Tip #7: Activate those Einstein features
Salesforce is really excited about the Einstein features in Marketing Cloud (as they should be). A lot of time and effort has gone into enabling marketers with AI, and you are going to be asked about these features.
To make sure that you understand the capabilities of Einstein, activate ALL the features available in your account. I guarantee that you’ll learn something you didn’t know!
Keep in mind that data is not instantly available in your account after activation. Depending on the feature, it could take 24 to 72 hours.
Tip #8: Get hands-on practice!
This exam focuses a lot on how to DO things in Marketing Cloud. If you are anything like me, the best way to learn is by doing. There are a lot of great Trailhead modules on Marketing Cloud, but no hand-on challenges. It’s really easy to read the content and answer a couple of questions to get your badge, but did you really learn anything?
My advice is to make those modules hands-on. Login to your Marketing Cloud account and follow along. You don’t need to save all your work in your account, but the act of navigating to the correct sections and clicking the buttons will reinforce your learning. Sure, it’s going to take you a lot longer to complete the modules, but it’s not a race!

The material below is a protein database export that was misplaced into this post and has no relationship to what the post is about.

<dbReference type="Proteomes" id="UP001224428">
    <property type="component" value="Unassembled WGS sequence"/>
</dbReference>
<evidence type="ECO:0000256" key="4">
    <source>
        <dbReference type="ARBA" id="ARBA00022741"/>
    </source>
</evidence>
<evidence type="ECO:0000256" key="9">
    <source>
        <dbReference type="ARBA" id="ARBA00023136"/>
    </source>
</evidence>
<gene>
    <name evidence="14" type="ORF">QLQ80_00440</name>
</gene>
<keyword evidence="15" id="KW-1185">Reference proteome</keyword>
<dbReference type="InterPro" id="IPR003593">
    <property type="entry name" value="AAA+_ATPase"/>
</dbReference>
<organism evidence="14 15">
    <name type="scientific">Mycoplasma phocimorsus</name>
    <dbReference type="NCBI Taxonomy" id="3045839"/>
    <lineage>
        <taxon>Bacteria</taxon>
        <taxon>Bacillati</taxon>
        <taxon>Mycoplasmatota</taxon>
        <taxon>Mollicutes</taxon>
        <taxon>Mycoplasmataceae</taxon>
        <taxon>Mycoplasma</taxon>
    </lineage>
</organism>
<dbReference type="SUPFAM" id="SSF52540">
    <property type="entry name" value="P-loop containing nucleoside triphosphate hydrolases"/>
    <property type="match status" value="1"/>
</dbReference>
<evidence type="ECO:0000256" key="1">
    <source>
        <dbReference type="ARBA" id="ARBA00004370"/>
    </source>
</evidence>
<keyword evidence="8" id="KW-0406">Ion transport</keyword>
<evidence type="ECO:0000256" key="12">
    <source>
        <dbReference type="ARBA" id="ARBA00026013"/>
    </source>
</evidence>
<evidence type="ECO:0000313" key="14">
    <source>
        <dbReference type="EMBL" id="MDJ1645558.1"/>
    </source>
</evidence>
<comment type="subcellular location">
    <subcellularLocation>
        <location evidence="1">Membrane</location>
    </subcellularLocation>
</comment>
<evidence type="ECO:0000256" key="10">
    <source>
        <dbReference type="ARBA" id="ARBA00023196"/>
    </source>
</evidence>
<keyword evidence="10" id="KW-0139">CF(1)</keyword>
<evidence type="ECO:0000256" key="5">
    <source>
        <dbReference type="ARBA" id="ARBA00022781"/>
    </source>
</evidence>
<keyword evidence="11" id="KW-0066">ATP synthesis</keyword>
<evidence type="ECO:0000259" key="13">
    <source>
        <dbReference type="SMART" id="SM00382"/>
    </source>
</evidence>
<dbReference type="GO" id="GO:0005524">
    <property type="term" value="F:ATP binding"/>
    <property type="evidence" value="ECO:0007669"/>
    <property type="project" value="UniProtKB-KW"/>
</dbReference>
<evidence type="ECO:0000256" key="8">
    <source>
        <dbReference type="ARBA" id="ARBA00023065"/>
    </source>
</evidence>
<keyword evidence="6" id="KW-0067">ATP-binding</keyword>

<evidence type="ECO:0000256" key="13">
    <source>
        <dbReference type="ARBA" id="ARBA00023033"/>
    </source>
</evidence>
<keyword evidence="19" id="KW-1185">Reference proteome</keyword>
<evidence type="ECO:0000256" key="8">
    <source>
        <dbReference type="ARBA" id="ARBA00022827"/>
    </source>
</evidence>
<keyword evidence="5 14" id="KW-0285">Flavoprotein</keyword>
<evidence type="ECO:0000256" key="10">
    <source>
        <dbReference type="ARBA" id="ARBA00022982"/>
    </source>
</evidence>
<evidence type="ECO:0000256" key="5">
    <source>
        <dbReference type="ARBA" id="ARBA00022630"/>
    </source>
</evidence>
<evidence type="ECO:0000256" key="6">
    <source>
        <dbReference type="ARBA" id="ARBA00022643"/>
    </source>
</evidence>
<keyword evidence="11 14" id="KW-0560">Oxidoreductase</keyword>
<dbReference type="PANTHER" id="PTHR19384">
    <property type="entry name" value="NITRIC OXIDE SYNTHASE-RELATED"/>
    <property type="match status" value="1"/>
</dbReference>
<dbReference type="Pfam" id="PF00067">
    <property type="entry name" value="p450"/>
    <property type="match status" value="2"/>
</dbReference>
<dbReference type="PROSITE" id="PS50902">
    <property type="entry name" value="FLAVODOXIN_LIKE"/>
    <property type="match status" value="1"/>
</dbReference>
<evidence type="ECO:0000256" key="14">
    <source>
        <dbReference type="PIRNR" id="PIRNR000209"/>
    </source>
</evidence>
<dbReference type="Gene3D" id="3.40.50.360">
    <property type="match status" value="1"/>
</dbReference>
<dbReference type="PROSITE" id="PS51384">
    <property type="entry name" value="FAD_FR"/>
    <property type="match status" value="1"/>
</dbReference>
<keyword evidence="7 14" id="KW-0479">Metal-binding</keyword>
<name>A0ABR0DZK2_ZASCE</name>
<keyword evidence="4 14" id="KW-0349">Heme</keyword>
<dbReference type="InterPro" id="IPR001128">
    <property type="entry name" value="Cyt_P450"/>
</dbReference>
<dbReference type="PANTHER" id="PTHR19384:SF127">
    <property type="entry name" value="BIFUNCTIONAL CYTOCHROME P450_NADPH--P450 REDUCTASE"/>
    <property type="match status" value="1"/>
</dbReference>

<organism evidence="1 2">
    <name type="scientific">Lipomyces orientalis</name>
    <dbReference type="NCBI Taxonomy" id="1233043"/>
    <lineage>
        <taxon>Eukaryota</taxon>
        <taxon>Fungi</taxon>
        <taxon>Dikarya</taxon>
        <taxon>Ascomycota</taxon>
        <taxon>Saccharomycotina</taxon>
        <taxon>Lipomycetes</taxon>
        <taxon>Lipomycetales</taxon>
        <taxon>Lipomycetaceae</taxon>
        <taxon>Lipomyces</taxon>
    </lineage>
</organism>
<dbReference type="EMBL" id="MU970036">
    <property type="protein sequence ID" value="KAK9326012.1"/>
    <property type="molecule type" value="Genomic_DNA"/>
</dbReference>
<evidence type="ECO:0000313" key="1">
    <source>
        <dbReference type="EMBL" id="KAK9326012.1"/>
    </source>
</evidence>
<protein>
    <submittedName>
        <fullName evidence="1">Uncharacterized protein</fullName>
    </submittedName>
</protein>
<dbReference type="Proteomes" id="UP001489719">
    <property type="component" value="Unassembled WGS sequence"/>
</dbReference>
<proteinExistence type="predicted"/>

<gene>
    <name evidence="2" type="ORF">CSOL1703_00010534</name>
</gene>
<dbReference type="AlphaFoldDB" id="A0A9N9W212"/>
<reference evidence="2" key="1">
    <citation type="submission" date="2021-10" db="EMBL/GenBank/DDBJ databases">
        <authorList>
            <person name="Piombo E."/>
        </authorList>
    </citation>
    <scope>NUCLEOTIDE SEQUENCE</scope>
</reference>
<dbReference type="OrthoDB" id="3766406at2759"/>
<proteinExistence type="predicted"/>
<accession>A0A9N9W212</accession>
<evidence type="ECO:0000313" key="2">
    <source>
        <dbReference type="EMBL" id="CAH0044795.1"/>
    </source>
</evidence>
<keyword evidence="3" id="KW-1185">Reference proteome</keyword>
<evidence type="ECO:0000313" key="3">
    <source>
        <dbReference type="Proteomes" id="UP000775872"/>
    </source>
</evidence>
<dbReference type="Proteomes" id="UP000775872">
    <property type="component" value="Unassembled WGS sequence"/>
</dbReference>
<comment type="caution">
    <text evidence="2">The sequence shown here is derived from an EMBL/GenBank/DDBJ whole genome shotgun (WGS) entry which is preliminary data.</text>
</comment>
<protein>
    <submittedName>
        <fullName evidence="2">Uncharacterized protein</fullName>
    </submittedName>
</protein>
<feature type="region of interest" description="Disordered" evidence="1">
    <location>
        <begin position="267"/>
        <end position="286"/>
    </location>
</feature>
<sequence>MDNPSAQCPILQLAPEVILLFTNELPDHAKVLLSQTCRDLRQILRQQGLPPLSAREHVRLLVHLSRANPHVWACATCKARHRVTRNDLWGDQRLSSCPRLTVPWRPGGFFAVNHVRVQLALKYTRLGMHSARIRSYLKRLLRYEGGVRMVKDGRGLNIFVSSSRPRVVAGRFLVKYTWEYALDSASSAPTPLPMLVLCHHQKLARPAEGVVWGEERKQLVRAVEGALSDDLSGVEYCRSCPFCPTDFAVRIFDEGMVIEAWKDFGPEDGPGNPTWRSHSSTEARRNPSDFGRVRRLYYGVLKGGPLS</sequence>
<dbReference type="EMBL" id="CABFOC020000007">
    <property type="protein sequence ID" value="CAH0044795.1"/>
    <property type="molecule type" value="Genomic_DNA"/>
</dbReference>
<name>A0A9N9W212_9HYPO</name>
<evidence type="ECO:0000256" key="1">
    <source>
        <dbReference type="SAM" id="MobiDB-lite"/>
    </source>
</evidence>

As I said in tip #4, the devil is in the details. You are going to need to know how to navigate Marketing Cloud to pass this exam. If you don’t know your way around (very well), save your $200 and don’t take the exam until you have more hands-on experience.
You can do it — now go pass the Marketing Cloud admin exam!
I would not rate the Marketing Cloud Administrator Exam as one of the toughest Salesforce exams that I’ve taken (that honor goes to the Salesforce Advanced Administrator exam). But it should not be taken lightly.
You’ll have 105 minutes to take the exam, which I found to be very generous. Don’t rush and take the time to read the question and all the answers before making your selection. With adequate preparation and a good amount of hands-on experience, you’ll pass this exam.
If you don’t pass on your first try, don’t be discouraged. Look at it as a learning opportunity. While exam results don’t show results by individual questions, the section level scoring is a great way to see your strengths and areas for improvement.
If you have any specific questions about the exam or just want to talk Marketing Cloud, drop a note in the comments section or hit me up on LinkedIn.
Good luck — you got this!